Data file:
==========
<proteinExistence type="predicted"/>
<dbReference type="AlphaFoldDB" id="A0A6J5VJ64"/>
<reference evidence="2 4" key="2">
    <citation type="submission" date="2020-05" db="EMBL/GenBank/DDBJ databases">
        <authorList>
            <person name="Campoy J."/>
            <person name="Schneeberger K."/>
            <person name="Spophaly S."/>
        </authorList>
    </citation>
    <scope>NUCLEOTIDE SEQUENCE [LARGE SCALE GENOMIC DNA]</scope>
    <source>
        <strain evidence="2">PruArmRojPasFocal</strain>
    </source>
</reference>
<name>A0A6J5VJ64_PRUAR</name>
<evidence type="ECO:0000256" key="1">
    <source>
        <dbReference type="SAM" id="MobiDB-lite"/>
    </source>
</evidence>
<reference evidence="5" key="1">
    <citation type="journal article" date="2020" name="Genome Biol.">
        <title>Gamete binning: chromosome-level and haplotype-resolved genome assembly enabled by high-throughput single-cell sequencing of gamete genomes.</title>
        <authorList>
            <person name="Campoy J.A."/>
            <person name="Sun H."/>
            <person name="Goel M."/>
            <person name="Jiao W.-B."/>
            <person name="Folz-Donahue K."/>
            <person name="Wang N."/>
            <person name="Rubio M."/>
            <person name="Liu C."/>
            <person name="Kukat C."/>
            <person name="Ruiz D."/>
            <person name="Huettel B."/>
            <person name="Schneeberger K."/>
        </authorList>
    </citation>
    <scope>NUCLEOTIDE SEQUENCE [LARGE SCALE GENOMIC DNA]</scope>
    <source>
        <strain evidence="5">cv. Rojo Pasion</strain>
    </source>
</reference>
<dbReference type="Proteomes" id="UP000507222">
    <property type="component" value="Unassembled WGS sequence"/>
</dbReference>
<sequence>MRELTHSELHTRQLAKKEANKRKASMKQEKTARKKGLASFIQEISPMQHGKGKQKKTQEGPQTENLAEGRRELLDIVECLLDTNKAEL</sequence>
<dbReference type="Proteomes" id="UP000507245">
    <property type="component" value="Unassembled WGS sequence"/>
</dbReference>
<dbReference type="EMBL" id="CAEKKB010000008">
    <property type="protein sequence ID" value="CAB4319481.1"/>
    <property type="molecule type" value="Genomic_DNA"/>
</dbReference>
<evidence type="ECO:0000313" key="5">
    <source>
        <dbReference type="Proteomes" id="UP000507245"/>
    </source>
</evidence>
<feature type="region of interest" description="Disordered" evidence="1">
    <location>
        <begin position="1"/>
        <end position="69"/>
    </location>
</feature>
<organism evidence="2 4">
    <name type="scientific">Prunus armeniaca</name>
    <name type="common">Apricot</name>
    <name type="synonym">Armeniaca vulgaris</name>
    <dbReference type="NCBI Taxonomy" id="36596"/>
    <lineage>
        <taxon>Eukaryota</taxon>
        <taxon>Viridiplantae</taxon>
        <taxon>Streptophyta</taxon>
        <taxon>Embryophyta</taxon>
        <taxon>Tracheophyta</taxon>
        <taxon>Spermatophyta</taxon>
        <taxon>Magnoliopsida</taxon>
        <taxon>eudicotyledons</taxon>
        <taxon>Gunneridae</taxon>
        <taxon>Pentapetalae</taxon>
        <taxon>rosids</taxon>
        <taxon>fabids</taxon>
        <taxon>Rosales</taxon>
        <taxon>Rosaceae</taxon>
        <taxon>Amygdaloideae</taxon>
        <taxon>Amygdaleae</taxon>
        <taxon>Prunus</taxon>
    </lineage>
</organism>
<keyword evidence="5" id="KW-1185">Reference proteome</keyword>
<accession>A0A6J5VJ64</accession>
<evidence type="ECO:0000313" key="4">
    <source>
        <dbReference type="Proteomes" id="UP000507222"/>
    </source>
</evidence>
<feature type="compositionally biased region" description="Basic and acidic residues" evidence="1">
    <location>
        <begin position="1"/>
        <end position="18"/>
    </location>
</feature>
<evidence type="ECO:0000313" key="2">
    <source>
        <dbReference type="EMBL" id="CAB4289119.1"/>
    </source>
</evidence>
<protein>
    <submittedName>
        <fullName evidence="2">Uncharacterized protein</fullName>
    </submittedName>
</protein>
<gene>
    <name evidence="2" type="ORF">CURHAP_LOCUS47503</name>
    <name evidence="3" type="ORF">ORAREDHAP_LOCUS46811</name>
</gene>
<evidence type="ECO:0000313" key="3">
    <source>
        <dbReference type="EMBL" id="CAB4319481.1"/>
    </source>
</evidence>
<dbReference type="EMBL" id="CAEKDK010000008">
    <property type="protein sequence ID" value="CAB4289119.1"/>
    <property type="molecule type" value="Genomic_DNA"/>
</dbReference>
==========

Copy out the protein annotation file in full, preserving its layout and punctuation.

<proteinExistence type="predicted"/>
<dbReference type="AlphaFoldDB" id="A0A6J5VJ64"/>
<reference evidence="2 4" key="2">
    <citation type="submission" date="2020-05" db="EMBL/GenBank/DDBJ databases">
        <authorList>
            <person name="Campoy J."/>
            <person name="Schneeberger K."/>
            <person name="Spophaly S."/>
        </authorList>
    </citation>
    <scope>NUCLEOTIDE SEQUENCE [LARGE SCALE GENOMIC DNA]</scope>
    <source>
        <strain evidence="2">PruArmRojPasFocal</strain>
    </source>
</reference>
<name>A0A6J5VJ64_PRUAR</name>
<evidence type="ECO:0000256" key="1">
    <source>
        <dbReference type="SAM" id="MobiDB-lite"/>
    </source>
</evidence>
<reference evidence="5" key="1">
    <citation type="journal article" date="2020" name="Genome Biol.">
        <title>Gamete binning: chromosome-level and haplotype-resolved genome assembly enabled by high-throughput single-cell sequencing of gamete genomes.</title>
        <authorList>
            <person name="Campoy J.A."/>
            <person name="Sun H."/>
            <person name="Goel M."/>
            <person name="Jiao W.-B."/>
            <person name="Folz-Donahue K."/>
            <person name="Wang N."/>
            <person name="Rubio M."/>
            <person name="Liu C."/>
            <person name="Kukat C."/>
            <person name="Ruiz D."/>
            <person name="Huettel B."/>
            <person name="Schneeberger K."/>
        </authorList>
    </citation>
    <scope>NUCLEOTIDE SEQUENCE [LARGE SCALE GENOMIC DNA]</scope>
    <source>
        <strain evidence="5">cv. Rojo Pasion</strain>
    </source>
</reference>
<dbReference type="Proteomes" id="UP000507222">
    <property type="component" value="Unassembled WGS sequence"/>
</dbReference>
<sequence>MRELTHSELHTRQLAKKEANKRKASMKQEKTARKKGLASFIQEISPMQHGKGKQKKTQEGPQTENLAEGRRELLDIVECLLDTNKAEL</sequence>
<dbReference type="Proteomes" id="UP000507245">
    <property type="component" value="Unassembled WGS sequence"/>
</dbReference>
<dbReference type="EMBL" id="CAEKKB010000008">
    <property type="protein sequence ID" value="CAB4319481.1"/>
    <property type="molecule type" value="Genomic_DNA"/>
</dbReference>
<evidence type="ECO:0000313" key="5">
    <source>
        <dbReference type="Proteomes" id="UP000507245"/>
    </source>
</evidence>
<feature type="region of interest" description="Disordered" evidence="1">
    <location>
        <begin position="1"/>
        <end position="69"/>
    </location>
</feature>
<organism evidence="2 4">
    <name type="scientific">Prunus armeniaca</name>
    <name type="common">Apricot</name>
    <name type="synonym">Armeniaca vulgaris</name>
    <dbReference type="NCBI Taxonomy" id="36596"/>
    <lineage>
        <taxon>Eukaryota</taxon>
        <taxon>Viridiplantae</taxon>
        <taxon>Streptophyta</taxon>
        <taxon>Embryophyta</taxon>
        <taxon>Tracheophyta</taxon>
        <taxon>Spermatophyta</taxon>
        <taxon>Magnoliopsida</taxon>
        <taxon>eudicotyledons</taxon>
        <taxon>Gunneridae</taxon>
        <taxon>Pentapetalae</taxon>
        <taxon>rosids</taxon>
        <taxon>fabids</taxon>
        <taxon>Rosales</taxon>
        <taxon>Rosaceae</taxon>
        <taxon>Amygdaloideae</taxon>
        <taxon>Amygdaleae</taxon>
        <taxon>Prunus</taxon>
    </lineage>
</organism>
<keyword evidence="5" id="KW-1185">Reference proteome</keyword>
<accession>A0A6J5VJ64</accession>
<evidence type="ECO:0000313" key="4">
    <source>
        <dbReference type="Proteomes" id="UP000507222"/>
    </source>
</evidence>
<feature type="compositionally biased region" description="Basic and acidic residues" evidence="1">
    <location>
        <begin position="1"/>
        <end position="18"/>
    </location>
</feature>
<evidence type="ECO:0000313" key="2">
    <source>
        <dbReference type="EMBL" id="CAB4289119.1"/>
    </source>
</evidence>
<protein>
    <submittedName>
        <fullName evidence="2">Uncharacterized protein</fullName>
    </submittedName>
</protein>
<gene>
    <name evidence="2" type="ORF">CURHAP_LOCUS47503</name>
    <name evidence="3" type="ORF">ORAREDHAP_LOCUS46811</name>
</gene>
<evidence type="ECO:0000313" key="3">
    <source>
        <dbReference type="EMBL" id="CAB4319481.1"/>
    </source>
</evidence>
<dbReference type="EMBL" id="CAEKDK010000008">
    <property type="protein sequence ID" value="CAB4289119.1"/>
    <property type="molecule type" value="Genomic_DNA"/>
</dbReference>